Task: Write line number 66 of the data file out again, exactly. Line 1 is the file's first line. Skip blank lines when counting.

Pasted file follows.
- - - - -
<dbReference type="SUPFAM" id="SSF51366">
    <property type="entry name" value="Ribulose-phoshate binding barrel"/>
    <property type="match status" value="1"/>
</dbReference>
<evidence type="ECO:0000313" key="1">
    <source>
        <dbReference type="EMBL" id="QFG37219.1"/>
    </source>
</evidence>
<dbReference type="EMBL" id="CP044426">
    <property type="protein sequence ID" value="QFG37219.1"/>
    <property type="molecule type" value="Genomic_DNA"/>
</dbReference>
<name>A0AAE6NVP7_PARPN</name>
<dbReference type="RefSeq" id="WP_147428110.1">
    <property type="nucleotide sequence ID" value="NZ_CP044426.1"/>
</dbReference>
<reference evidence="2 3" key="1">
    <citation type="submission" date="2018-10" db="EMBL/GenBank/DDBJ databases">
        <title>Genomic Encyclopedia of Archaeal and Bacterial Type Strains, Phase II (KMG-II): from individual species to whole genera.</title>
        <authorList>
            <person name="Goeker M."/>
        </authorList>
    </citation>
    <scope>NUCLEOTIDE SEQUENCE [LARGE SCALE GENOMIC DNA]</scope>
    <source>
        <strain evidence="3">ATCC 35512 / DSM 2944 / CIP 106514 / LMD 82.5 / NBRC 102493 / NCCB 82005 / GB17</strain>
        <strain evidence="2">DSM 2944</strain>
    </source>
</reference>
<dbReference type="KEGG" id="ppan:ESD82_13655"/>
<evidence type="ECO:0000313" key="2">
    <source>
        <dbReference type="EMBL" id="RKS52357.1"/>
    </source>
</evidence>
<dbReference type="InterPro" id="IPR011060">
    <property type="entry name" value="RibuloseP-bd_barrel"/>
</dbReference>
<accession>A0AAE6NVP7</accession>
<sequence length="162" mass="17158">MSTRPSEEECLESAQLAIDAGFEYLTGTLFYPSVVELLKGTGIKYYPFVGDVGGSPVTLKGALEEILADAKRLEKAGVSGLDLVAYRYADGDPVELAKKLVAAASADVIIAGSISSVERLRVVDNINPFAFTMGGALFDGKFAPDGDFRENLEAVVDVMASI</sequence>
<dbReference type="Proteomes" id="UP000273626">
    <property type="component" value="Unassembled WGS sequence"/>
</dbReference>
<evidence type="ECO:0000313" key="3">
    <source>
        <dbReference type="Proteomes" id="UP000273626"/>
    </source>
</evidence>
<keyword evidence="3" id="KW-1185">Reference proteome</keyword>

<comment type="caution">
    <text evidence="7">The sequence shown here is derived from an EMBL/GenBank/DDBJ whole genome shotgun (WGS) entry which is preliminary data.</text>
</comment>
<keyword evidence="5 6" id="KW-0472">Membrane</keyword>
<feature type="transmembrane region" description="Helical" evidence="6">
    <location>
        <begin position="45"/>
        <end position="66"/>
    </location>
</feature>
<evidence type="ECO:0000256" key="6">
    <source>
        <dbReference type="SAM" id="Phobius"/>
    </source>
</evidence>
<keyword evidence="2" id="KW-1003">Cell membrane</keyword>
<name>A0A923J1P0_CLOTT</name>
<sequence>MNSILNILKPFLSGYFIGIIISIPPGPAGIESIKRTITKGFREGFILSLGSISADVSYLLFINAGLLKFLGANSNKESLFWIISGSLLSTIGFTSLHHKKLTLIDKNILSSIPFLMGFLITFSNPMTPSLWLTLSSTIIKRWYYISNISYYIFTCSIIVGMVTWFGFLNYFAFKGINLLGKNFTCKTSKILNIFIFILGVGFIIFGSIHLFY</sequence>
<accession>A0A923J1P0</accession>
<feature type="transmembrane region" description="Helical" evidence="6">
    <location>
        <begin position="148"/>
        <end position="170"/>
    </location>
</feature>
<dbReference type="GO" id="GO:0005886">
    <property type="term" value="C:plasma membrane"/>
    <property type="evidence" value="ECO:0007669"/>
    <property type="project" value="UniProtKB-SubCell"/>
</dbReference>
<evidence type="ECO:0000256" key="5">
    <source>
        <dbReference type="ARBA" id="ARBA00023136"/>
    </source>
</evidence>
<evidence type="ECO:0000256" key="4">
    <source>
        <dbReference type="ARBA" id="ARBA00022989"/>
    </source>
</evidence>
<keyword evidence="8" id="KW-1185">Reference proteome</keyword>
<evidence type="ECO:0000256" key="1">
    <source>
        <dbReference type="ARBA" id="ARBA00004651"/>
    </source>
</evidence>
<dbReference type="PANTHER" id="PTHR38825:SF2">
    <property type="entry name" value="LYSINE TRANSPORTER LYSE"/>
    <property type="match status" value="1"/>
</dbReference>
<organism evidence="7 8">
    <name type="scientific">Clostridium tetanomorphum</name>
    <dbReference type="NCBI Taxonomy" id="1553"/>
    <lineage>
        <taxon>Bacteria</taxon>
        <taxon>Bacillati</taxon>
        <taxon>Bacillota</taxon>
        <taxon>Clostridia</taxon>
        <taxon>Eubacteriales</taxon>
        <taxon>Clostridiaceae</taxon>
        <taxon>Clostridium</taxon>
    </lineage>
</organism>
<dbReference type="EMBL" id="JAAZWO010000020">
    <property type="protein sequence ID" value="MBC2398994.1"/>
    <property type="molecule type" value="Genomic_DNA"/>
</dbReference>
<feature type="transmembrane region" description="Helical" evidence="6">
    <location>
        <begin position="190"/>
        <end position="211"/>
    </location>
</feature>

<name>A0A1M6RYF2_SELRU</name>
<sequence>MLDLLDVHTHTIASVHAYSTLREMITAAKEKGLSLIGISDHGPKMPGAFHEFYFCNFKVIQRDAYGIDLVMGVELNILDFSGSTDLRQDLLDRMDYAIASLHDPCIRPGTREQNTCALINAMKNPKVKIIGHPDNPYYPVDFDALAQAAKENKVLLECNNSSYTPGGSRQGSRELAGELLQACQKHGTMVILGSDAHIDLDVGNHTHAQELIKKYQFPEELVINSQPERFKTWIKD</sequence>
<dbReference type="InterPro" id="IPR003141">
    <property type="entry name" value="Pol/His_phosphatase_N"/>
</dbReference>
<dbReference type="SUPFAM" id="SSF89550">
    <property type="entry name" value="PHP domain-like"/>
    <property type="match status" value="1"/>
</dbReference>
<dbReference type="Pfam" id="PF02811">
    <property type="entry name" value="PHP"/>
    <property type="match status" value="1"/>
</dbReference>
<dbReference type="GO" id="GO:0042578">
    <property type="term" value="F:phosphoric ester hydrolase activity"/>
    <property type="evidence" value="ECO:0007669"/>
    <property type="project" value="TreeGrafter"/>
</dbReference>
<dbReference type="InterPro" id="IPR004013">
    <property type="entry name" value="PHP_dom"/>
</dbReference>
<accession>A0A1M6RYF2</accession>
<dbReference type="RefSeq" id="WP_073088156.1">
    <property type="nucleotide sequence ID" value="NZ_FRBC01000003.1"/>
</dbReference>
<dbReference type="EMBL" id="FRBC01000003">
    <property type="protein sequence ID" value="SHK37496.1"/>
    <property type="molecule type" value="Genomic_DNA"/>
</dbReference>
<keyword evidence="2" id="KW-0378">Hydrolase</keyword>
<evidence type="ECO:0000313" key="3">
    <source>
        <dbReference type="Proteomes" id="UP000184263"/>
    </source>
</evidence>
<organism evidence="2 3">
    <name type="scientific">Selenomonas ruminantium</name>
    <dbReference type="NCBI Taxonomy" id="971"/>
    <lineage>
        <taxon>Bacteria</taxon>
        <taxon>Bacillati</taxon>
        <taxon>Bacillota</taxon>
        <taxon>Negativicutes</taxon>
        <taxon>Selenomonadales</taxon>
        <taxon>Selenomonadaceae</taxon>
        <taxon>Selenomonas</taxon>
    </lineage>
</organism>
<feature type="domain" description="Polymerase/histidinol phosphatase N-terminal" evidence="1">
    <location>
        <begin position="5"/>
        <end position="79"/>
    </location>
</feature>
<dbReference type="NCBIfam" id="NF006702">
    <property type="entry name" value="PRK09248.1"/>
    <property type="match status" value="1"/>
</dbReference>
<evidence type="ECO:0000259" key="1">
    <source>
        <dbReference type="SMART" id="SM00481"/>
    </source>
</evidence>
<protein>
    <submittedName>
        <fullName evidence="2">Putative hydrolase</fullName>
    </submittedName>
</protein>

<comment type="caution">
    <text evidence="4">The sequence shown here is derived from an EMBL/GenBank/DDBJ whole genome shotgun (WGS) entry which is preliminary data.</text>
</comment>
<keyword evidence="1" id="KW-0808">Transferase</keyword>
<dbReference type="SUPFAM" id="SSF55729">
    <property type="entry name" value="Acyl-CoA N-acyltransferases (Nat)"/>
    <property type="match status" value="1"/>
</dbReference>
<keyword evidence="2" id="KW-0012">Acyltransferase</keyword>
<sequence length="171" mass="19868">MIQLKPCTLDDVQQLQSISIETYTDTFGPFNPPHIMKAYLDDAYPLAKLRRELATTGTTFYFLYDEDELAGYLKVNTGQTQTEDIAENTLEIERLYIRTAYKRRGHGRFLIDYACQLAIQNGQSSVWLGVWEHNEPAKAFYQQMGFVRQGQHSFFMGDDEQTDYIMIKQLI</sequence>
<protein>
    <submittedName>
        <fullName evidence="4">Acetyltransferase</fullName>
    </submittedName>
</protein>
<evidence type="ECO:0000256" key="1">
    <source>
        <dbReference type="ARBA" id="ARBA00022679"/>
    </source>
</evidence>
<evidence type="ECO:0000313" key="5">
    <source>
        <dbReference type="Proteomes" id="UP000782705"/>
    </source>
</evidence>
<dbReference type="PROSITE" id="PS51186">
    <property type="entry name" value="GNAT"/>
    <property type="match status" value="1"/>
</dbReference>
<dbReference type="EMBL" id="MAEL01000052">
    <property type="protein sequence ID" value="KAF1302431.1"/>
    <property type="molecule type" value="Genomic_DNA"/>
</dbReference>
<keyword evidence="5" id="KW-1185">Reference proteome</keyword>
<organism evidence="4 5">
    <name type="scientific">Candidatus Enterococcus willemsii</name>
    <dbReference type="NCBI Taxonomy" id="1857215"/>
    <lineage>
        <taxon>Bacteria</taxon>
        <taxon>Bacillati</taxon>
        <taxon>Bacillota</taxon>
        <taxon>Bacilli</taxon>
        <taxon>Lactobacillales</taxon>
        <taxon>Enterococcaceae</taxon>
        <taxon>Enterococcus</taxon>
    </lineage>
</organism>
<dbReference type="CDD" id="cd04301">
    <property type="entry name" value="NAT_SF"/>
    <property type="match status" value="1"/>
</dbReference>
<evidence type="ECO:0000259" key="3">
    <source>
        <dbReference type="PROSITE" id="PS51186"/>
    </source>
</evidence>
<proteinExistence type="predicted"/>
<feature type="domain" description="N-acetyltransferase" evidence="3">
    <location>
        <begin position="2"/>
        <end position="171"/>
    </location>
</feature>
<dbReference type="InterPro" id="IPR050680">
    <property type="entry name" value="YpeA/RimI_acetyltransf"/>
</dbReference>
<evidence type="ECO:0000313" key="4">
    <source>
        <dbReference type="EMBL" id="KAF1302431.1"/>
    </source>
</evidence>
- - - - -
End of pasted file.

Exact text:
<keyword evidence="2" id="KW-1003">Cell membrane</keyword>